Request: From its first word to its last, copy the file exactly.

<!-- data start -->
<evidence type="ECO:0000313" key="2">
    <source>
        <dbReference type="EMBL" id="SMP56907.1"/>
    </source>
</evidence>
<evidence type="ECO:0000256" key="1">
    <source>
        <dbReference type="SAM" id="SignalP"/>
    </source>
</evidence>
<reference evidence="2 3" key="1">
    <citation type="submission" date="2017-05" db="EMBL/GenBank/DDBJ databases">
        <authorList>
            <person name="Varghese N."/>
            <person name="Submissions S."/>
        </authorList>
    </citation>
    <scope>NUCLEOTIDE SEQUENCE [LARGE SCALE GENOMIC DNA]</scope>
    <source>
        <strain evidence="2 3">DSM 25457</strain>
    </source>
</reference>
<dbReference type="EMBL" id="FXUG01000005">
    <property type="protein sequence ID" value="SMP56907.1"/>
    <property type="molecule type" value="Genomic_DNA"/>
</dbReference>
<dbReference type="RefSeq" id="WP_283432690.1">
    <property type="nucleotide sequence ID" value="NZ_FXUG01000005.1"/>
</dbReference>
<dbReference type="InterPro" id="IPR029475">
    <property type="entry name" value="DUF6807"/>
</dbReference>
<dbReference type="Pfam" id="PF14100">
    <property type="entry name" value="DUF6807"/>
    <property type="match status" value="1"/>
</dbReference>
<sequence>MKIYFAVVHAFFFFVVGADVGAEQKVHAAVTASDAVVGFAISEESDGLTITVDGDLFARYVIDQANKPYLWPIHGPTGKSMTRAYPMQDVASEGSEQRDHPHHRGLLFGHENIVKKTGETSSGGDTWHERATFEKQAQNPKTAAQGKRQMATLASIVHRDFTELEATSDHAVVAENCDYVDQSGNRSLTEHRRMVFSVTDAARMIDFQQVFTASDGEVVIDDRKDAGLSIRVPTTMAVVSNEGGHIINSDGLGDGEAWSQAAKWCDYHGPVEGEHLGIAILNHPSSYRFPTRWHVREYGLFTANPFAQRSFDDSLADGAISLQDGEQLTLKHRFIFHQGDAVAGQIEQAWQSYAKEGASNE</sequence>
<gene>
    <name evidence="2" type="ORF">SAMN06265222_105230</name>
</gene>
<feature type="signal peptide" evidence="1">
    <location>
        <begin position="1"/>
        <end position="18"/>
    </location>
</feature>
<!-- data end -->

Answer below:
<evidence type="ECO:0000313" key="2">
    <source>
        <dbReference type="EMBL" id="SMP56907.1"/>
    </source>
</evidence>
<evidence type="ECO:0000256" key="1">
    <source>
        <dbReference type="SAM" id="SignalP"/>
    </source>
</evidence>
<reference evidence="2 3" key="1">
    <citation type="submission" date="2017-05" db="EMBL/GenBank/DDBJ databases">
        <authorList>
            <person name="Varghese N."/>
            <person name="Submissions S."/>
        </authorList>
    </citation>
    <scope>NUCLEOTIDE SEQUENCE [LARGE SCALE GENOMIC DNA]</scope>
    <source>
        <strain evidence="2 3">DSM 25457</strain>
    </source>
</reference>
<dbReference type="EMBL" id="FXUG01000005">
    <property type="protein sequence ID" value="SMP56907.1"/>
    <property type="molecule type" value="Genomic_DNA"/>
</dbReference>
<dbReference type="RefSeq" id="WP_283432690.1">
    <property type="nucleotide sequence ID" value="NZ_FXUG01000005.1"/>
</dbReference>
<dbReference type="InterPro" id="IPR029475">
    <property type="entry name" value="DUF6807"/>
</dbReference>
<dbReference type="Pfam" id="PF14100">
    <property type="entry name" value="DUF6807"/>
    <property type="match status" value="1"/>
</dbReference>
<sequence>MKIYFAVVHAFFFFVVGADVGAEQKVHAAVTASDAVVGFAISEESDGLTITVDGDLFARYVIDQANKPYLWPIHGPTGKSMTRAYPMQDVASEGSEQRDHPHHRGLLFGHENIVKKTGETSSGGDTWHERATFEKQAQNPKTAAQGKRQMATLASIVHRDFTELEATSDHAVVAENCDYVDQSGNRSLTEHRRMVFSVTDAARMIDFQQVFTASDGEVVIDDRKDAGLSIRVPTTMAVVSNEGGHIINSDGLGDGEAWSQAAKWCDYHGPVEGEHLGIAILNHPSSYRFPTRWHVREYGLFTANPFAQRSFDDSLADGAISLQDGEQLTLKHRFIFHQGDAVAGQIEQAWQSYAKEGASNE</sequence>
<gene>
    <name evidence="2" type="ORF">SAMN06265222_105230</name>
</gene>
<feature type="signal peptide" evidence="1">
    <location>
        <begin position="1"/>
        <end position="18"/>
    </location>
</feature>